Box elder

Kentucky clovis

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I have got ahold of some curly box elder and was wondering what was the best color to add to the stabilizer to bring out the curliness ? i will be vacuum chambering it , i really want red or green is this a good color for box elder. im just wondering you guys probably did enough to know the best colors.
 

Karl_TN

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What size and what is the end purpose? Got any pics?

Here’s a curly Box Elder raised bowl without any coloring added. Finish is probably buffed CA glue.
IMG_0461.jpeg IMG_0462.jpeg
 

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This is the curl i would like to bring out with other colors ,not really interested in the natural red , want more of the old Mt dew can green color .i put amber shellac on these so you can see it better. if i can dye them or stabilize them would be good. im wanting to turn pot calls if it works out , but dont know what dye i need for dyeing .
 

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Thanks guys , i believe i figured out the procedure . i have some Keda dye on the way gona try that for my coloring.
 

Arn213

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I have stumbled on some of your post. If you really want to know about how to use colors, my suggestion is to learn about “color theory”. Johannes Itten and Josef Albers- both were from the Bauhaus movement and they discovered color relationships with 7 fundamentals. Both Architectural and Interior Design majors required theses classes as they were very important to color scheme in art and design. An easy way to understand color combinations is to use watercolor. A standard cheap color pallete will do the job. Get a color wheel as well.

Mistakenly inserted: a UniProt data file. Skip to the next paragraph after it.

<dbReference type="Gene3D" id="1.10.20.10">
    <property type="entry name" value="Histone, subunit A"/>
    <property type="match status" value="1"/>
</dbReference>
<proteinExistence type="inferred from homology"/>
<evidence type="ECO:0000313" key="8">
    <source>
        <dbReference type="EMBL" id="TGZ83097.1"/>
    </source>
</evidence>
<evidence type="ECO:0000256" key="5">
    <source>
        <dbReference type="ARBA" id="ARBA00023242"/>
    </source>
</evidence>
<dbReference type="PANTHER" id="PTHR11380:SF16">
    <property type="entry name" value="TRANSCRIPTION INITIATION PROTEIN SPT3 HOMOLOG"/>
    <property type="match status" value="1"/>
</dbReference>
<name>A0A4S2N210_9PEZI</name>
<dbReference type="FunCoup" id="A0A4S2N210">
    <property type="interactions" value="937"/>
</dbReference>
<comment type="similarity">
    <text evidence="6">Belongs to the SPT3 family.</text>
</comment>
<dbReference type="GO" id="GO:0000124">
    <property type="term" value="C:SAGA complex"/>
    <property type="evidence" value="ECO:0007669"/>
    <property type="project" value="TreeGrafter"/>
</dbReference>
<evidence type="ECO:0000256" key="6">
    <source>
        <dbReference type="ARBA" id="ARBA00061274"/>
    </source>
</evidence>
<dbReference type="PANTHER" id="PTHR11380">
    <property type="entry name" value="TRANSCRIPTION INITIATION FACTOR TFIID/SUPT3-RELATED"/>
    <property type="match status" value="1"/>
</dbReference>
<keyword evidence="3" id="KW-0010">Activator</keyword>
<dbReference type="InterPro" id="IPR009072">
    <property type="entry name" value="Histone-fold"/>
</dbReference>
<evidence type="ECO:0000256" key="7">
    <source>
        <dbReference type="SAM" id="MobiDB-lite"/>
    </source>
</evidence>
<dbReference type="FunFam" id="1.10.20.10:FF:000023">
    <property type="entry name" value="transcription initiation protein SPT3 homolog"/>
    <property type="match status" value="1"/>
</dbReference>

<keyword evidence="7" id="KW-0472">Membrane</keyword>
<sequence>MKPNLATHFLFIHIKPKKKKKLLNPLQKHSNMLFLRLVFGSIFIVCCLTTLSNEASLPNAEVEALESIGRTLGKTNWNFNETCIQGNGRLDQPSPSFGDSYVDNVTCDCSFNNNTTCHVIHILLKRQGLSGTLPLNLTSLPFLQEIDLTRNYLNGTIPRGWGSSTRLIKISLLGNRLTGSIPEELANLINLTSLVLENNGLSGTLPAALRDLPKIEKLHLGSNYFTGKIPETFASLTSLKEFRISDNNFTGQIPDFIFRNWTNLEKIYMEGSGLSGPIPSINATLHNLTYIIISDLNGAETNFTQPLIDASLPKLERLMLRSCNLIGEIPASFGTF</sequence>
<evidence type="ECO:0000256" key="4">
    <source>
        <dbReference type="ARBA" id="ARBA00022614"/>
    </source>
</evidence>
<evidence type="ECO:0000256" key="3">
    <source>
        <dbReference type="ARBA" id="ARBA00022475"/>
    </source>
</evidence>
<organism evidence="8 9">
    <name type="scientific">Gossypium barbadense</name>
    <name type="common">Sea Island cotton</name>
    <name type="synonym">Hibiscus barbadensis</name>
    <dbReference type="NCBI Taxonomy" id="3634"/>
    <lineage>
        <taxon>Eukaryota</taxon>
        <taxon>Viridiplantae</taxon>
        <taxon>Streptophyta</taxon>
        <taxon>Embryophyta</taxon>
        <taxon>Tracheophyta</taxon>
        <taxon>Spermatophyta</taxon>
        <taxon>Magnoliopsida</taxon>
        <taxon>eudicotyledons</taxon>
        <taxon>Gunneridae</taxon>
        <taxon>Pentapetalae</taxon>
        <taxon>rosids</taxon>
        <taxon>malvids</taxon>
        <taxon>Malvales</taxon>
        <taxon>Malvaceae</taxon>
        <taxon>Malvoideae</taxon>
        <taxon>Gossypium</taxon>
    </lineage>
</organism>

As far as box elder- if you use a finish with a tint of yellow, the red will turn orange. You have to pay attention on what dye and finish you use. If you use like an amber shellac, those reds on the box elder will become a deeper orange. If you use poly clear, it will not be affected. If you use cellulose nitrate, which yellows over time will make the red become more orange over time. Oil finish will do the same.

Maple is one of the best species to use if you want to practice with color dyeing. However with the caveat, that maple has a tint of yellow. So when you put a blue dye (without any other colors), it will have a tint of blue green. Guitar tops with dyed finishes are a good example to see how luthiers or big companies work with maple.

I use “ColorTone” dyes for maple. There are dyes that were available back then, but over the time the dye faded- wasn’t great with color fastness. So pay attention when you select the dye brand. Also, pay attention to the higher concentration of the dye as that affects clarity of the stain. There are double and triple staining method as well that makes the wood look more vivid, more electric and gives it more depth.

Color mixing and dyeing is an art form and the more you understand color theory (including finishing), the more unique and unusual your finished product will become.
 
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